Vegan Diet Endorsed by American Diabetes Association
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A vegan diet rich in whole foods — mainly fresh fruits, vegetables, and plant-based proteins including beans, grains, nuts, and seeds, can help to mitigate the onset and effects of type-2 diabetes, the American Diabetes Association says in its 2018 Standards of Medical Care in Diabetes.
The comprehensive report cites 35 studies pointing to the benefits of a plant-based diet, and also notes that doctors and nutritionists should “always” include “education on lifestyle management.”
According to the Physician’s Committee for Responsible Medicine, “A plant-based diet can prevent, reverse, and manage diabetes.” The group recommends the elimination of animal and high-fat foods, replacing them instead with low-glycemic foods rich in healthy plant-based fiber.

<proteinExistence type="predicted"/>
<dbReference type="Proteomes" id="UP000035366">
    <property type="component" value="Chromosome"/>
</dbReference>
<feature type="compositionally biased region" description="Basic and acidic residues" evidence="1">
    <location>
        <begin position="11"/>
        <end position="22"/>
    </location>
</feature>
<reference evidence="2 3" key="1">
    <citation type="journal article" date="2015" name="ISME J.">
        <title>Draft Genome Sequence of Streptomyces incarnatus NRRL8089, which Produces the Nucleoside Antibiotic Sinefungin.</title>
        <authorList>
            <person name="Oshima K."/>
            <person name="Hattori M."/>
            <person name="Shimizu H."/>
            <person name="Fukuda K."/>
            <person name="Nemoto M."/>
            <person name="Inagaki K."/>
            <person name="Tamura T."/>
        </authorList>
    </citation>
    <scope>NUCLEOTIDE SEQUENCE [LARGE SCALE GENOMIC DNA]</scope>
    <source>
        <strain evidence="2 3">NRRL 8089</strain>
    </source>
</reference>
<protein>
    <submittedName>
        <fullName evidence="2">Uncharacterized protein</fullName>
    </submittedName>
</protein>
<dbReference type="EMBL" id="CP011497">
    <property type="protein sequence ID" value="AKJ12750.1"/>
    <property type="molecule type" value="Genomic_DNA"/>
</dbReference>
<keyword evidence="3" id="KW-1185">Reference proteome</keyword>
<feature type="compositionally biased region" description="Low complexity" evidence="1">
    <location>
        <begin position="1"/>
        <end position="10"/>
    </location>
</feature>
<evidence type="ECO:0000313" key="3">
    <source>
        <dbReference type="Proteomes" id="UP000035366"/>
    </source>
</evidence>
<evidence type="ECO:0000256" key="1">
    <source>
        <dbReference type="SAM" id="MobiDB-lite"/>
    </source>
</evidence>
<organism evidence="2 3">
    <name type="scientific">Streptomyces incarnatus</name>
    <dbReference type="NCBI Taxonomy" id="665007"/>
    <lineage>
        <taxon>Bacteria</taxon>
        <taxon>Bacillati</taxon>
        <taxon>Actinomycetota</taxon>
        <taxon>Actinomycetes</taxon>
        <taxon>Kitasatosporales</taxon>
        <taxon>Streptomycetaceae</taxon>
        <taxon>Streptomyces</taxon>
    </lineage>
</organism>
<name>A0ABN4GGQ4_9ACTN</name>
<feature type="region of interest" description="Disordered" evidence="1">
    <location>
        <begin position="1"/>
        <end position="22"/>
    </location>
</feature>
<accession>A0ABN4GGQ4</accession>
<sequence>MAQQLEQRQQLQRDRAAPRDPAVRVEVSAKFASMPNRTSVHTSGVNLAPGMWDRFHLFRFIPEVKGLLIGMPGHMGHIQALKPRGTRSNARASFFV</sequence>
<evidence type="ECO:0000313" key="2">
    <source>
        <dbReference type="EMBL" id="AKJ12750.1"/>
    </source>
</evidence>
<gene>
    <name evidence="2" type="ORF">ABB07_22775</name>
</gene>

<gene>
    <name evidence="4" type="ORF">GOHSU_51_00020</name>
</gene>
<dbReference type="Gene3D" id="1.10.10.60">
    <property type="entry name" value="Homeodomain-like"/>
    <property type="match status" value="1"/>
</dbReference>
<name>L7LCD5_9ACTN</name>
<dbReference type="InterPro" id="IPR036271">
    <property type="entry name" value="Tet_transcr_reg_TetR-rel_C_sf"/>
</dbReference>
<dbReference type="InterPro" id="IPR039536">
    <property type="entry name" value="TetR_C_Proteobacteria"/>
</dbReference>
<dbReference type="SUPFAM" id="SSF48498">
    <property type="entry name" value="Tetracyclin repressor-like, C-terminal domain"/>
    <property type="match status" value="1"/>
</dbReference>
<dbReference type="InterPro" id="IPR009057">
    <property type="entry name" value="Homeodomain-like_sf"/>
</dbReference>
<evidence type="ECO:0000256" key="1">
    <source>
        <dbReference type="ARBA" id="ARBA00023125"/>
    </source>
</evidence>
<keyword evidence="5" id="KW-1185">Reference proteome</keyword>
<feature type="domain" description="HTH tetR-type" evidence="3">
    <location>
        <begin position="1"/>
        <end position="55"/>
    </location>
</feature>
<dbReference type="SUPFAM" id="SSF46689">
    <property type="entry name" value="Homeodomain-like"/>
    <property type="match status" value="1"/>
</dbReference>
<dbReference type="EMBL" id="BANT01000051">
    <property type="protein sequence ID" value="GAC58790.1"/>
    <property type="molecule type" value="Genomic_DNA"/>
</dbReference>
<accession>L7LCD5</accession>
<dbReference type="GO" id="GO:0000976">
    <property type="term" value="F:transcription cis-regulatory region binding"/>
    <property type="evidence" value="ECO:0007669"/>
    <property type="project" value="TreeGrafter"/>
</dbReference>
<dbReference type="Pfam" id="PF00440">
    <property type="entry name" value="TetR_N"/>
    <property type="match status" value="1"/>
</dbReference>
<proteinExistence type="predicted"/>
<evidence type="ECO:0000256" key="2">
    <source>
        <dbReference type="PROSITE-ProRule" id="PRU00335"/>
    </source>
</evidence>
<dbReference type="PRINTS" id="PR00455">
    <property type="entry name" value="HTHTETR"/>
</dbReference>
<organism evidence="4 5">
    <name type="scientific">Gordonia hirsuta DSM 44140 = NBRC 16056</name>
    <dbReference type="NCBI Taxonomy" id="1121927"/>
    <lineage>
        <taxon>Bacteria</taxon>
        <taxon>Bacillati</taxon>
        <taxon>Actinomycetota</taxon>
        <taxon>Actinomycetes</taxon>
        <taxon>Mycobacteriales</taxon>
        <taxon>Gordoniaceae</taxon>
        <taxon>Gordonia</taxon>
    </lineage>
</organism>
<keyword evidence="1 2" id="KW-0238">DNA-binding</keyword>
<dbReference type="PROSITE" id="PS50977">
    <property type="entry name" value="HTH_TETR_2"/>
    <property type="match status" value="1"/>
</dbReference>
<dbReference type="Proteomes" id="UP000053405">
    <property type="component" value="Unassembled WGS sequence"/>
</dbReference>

Another recent study also found that cutting all carbohydrates from the diet may not be the smartest choice for people wanting to decrease the risk of developing type-2 diabetes. Diets such as paleo and ketogenic that tout their weight-loss benefits avoid fiber-rich plant-based foods such as whole grains, lumping them in unfairly with highly processed and nutritionally void refined grains commonly found in baked goods. But whole grains can play an instrumental role in slowing the body’s absorption of sugars because of their high fiber content. Whole grains are also rich in necessary vitamins, minerals, and amino acids.
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